Discusses the prosecution of statutory rape where both the victim and defendant are under 16.

E.C.O. v. Compton, 464 Mass. 558 (2013)
"A person sixteen years of age or older is legally capable of 'consenting' to sexual intercourse. See G.L. c. 265, § 23; G.L. c. 277, § 39."

New Sex Ed: What Young People Need to Know About Sex Laws, Karen Goldberg.
This blog post does a nice job explaining the law in Massachusetts regarding young people and sex.

Child under 18

[This is a law that is rarely used.]

MGL c.272, § 4. Inducing person under 18 to have sexual intercourse.

Whoever induces any person under 18 years of age of chaste life to have unlawful sexual intercourse shall be punished by imprisonment in the state prison for not more than 3 years or in a jail or house of correction for not more than 2 1/2 years or by a fine of not more than $1,000 or by both such fine and imprisonment.

Consent

"Consent" to sex is not defined in Massachusetts laws.

Several crimes require lack of consent, though, including rape and indecent assault and battery. 

Fornication

It is not against the law for unmarried consenting adults to have sex.

The old law was repealed by St.2018, c.155, § 2

Incest

It is against the law to have sex with a relative who is:

  • your mother
  • your father
  • your grandmother
  • your grandfather
  • your daughter 
  • your son
  • your granddaughter
  • your grandson
  • your sister
  • your brother
  • your niece
  • your nephew
  • your aunt
  • your uncle

MGL c.272, § 17. Incestuous marriage or sexual activities
Law and punishment related to sex between individuals that are related or so closely related that they are not allowed to get married to one another.

Commonwealth v. Rahim, 441 Mass. 273 (2004)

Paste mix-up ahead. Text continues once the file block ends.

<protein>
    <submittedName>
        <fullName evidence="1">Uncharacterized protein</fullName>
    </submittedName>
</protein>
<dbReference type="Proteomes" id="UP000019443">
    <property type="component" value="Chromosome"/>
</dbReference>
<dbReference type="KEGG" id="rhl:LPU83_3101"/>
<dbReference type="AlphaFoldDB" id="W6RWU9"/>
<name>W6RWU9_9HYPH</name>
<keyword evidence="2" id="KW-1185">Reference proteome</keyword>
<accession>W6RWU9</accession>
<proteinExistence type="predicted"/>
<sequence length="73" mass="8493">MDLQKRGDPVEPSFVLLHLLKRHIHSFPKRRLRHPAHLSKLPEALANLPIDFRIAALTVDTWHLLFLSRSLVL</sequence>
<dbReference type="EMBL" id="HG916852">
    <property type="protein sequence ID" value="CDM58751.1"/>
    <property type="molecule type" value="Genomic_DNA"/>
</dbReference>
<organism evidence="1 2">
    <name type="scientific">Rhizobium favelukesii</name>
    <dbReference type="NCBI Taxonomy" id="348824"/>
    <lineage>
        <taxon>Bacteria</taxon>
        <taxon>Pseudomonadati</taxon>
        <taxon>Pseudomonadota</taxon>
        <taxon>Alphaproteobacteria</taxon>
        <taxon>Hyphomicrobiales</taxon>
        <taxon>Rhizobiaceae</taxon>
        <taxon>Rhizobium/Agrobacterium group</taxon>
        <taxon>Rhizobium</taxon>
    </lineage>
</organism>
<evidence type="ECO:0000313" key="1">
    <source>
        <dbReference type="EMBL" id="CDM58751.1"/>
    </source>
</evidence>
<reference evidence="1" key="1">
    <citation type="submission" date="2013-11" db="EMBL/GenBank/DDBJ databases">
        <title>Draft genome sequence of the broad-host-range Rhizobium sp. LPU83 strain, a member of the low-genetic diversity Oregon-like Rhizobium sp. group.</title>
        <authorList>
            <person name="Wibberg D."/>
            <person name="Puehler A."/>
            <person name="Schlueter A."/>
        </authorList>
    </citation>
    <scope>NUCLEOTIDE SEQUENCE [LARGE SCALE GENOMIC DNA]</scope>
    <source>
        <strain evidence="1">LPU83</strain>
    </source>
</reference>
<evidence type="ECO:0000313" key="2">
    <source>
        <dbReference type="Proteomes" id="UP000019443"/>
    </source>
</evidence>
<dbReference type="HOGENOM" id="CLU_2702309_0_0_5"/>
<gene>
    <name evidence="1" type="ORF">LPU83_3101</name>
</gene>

"We conclude that 'consanguinity' is a necessary element of the crime of incest, and that the incest statute makes criminal only relationships between persons related by blood or adoption, not other relationships prohibited by the marriage statute, G.L. c. 207, §§ 1 and 2."

Liability for injury during consensual sex

Just like in sports, injuries may occur during consensual sex, but you can sue a partner if they engage in wanton or reckless conduct. 

Private, consensual sadomasochistic behavior is not a defense to assault and battery with a dangerous weapon. The state has a right to protect its citizens against physical harm. 

Assault and battery during sex

Comm. v. Carey, 463 Mass. 378 (2012)
Consent is not a defense to assault and battery with a dangerous weapon, even if it happens during consensual sexual activity. The defense had argued that the SJC case of Commonwealth v. Appleby, 380 Mass. 296 (1980), which held that consent was not a defense to assault and battery in a sadomasochistic encounter, was no longer valid in light of the Supreme Court case Lawrence v. Texas, 539 US 558 (2003), which held that “liberty gives substantial protection to adult persons in deciding how to conduct their private lives in matters pertaining to sex.”

The court disagreed, quoting Appleby: “The fact that violence may be related to sexual activity (or may even be sexual activity to the person inflicting pain on another …) does not prevent the State from protecting its citizens against physical harm.”

See also:

No assault and battery

Doe v. Moe, 63 Mass. App. Ct. 516 (2005).
The Appeals Court defines the standard of care required in sexual encounters. In this case, one party was injured during consensual sexual intercourse, and sued the other. The court ruled, “While it is inappropriate and unworkable to hold consenting adults to a standard of reasonable care in the conduct of private consensual sexual behavior, we conclude that it is appropriate that they be held to a standard that requires them not to engage in wanton or reckless conduct toward each other during such consensual sexual conduct.”

Necrophilia

Massachusetts does not have a law that says you can't have sex with a dead body. 

'Necrophilia legislator' on a crusade to outlaw loophole of arcane era, The Guardian, 2015.
"Massachusetts bans crimes against chastity, morality, decency and good order but does not include sex with a dead person." "The bulk of US states, including Massachusetts, has less explicit legislation that Troyer categorizes either as “abuse of corpse laws” or “unnatural acts or crimes against nature laws."

Prostitution

It is against the law to have sex for money, or to profit from someone else having sex for money (pimping).

MGL c.272, § 2 Enticing away a person for prostitution or sexual intercourse.
Law and punishment regarding enticing someone for the purpose of prostitution or unlawful sex, or helping someone else to do so.